JUNE 8, 2004 VENUS TRANSIT REPORT
June 8, 2004
by James Kevin Ty , Allen Yu & Jhun Embuido
Transit Images by James Kevin Ty, Christopher Go & Allen Yu
Activity Images by Tommy Tan
In the early morning of June 8, ALP Cebu team which consist of ALP president James Kevin Ty, Allen Yu and Jhun Embuido depart from Manila at around 5am via Philippine Airline and were looking forward for sunny and fair weather in Cebu as it was still raining in Manila , which was brought along by a KJ (Kill Joy not Kevin James of course!) storm name Frank, even before they depart from Manila. The trio decided not to gamble, rather than spend the next 8 years possibly rumbling, scorned-face (if the skies failed to open up) still awaiting for next transit, the best option has to be taken. For some, this could be an over reaction, but what are astronomers are for, rather than let this one slip away, the world better know that it is people (like ALPers) who makes it happen, not await destiny to bring them to nowhere.
During their journey, they use that time to take a nap ,
read newspaper and make themselves comfortable. A few minutes before touch-down,
they turned their head to the window to see
At 6:30am, they had checked-out of the airport and were met by Christopher Go .James and Allen were happy seeing there "long-lost" friend from Cebu. Afterwards, they proceeded to Christopher's residence and had breakfast and some rest.
While Allen and Jhun were relaxing in Chris' living room, the energetic duo of James and Chris were busy testing Chris' GM-8 in which James will be installing his TV-101 refractor to capture the transit. As they were waiting for T-hour (Transit Hour) , Chris and James were busy checking on live updates of the latest weather condition almost in an hourly basis. After figuring their plans, they proceed to Christopher's factory to tap the corresponding holes to attached the TV-101 refractor to the Losmandy dovetail plate. Then they had an express lunch before proceeding to University of San Carlos where James, Jhun and Allen will be setting up their equipment to observe and image the event. Chris , on the other hand, will be imaging with his AP130 with Solarmax 60 on AP900 GTO at his balcony as he had already polar aligned his mount there a few days earlier..While, on their way to USC, James would often checks his barometric pressure on his watch ( 1002...998..) while the rest, is looking up to find a chance of break in the clouds. Its more than an hour left before the historic experience begins.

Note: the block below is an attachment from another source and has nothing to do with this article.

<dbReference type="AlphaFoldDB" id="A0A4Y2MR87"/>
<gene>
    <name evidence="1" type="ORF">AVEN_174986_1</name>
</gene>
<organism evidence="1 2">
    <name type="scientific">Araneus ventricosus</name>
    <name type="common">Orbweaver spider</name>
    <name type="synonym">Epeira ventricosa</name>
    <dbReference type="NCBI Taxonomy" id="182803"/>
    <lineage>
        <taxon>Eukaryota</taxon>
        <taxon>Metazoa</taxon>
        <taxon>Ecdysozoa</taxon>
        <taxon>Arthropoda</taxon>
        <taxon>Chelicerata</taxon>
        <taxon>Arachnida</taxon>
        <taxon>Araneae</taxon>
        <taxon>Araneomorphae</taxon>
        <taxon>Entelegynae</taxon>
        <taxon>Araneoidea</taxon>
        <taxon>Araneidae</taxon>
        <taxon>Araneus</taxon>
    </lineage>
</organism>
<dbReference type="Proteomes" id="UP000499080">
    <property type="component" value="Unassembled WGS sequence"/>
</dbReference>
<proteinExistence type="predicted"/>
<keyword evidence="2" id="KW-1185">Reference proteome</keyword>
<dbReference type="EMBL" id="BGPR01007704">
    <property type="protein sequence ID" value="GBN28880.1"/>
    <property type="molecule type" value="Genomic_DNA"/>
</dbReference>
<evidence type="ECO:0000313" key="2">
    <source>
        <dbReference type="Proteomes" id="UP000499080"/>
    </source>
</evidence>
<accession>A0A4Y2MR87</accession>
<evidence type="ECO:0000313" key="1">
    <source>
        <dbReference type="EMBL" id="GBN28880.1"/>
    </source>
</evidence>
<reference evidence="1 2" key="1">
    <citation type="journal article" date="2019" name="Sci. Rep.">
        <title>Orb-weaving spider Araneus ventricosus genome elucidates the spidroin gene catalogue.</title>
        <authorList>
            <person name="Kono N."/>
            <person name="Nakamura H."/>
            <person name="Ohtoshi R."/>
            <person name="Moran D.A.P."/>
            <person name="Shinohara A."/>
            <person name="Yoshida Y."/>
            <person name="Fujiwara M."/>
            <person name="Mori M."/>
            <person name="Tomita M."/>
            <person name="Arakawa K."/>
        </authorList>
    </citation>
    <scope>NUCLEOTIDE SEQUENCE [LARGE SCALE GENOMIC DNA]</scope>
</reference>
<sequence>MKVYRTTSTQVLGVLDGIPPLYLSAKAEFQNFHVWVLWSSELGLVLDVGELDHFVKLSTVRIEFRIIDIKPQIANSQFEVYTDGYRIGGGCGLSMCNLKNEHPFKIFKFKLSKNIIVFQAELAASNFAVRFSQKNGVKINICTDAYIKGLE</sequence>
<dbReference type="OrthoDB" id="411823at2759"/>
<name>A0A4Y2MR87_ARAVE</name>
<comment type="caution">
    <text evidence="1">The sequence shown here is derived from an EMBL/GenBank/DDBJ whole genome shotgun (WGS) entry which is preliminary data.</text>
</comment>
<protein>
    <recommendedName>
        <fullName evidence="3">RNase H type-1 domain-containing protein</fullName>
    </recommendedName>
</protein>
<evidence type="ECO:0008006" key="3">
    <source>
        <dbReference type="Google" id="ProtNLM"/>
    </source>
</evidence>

Just before they enter the university gate, with least expectation, the sun came out! The ALP Cebu team were delighted! One could here Yes!, Yeheey! & Whooh fill the air :) They wasted no time to set up their scopes and calibrate them carefully. Members of the Cebu Stargazers Club arrived in droves as well as a crew from GMA 7 to bore witness to this event.The time was ticking and it was already 12:20pm! Jhun was nervous while he was assembling his Celestron Nexstar 114 scope named Jenny which was equipped with Baader Astro Solar Filter; Allen set up his newly bought toy, an Orion 80ED refractor and EQ-3 mount for his white light observation while his 60mm Kenko refractor was equipped with Solar Max 40 H-Alpha Filter. James, on the other hand, set up his ever trusty TV-101 refractor with INTES Herschel Wedge for white light imaging with his Canon EOS 300D digital SLR which was mounted on the very sturdy Losmandy GM-8 equatorial mount. He also piggy backed his Sony TRV-110 video camera equipped with 2x converter and Thousand Oaks solar filter to video the event as well.
After a while, a familiar looking person with sunglasses
caught the attention of the group and it was no less than our very own "Angkong"
Tommy Tan had arrived and joining them to observe the event as well. James lend his
GPS receiver for Tommy to be their official time keeper. He was shouting the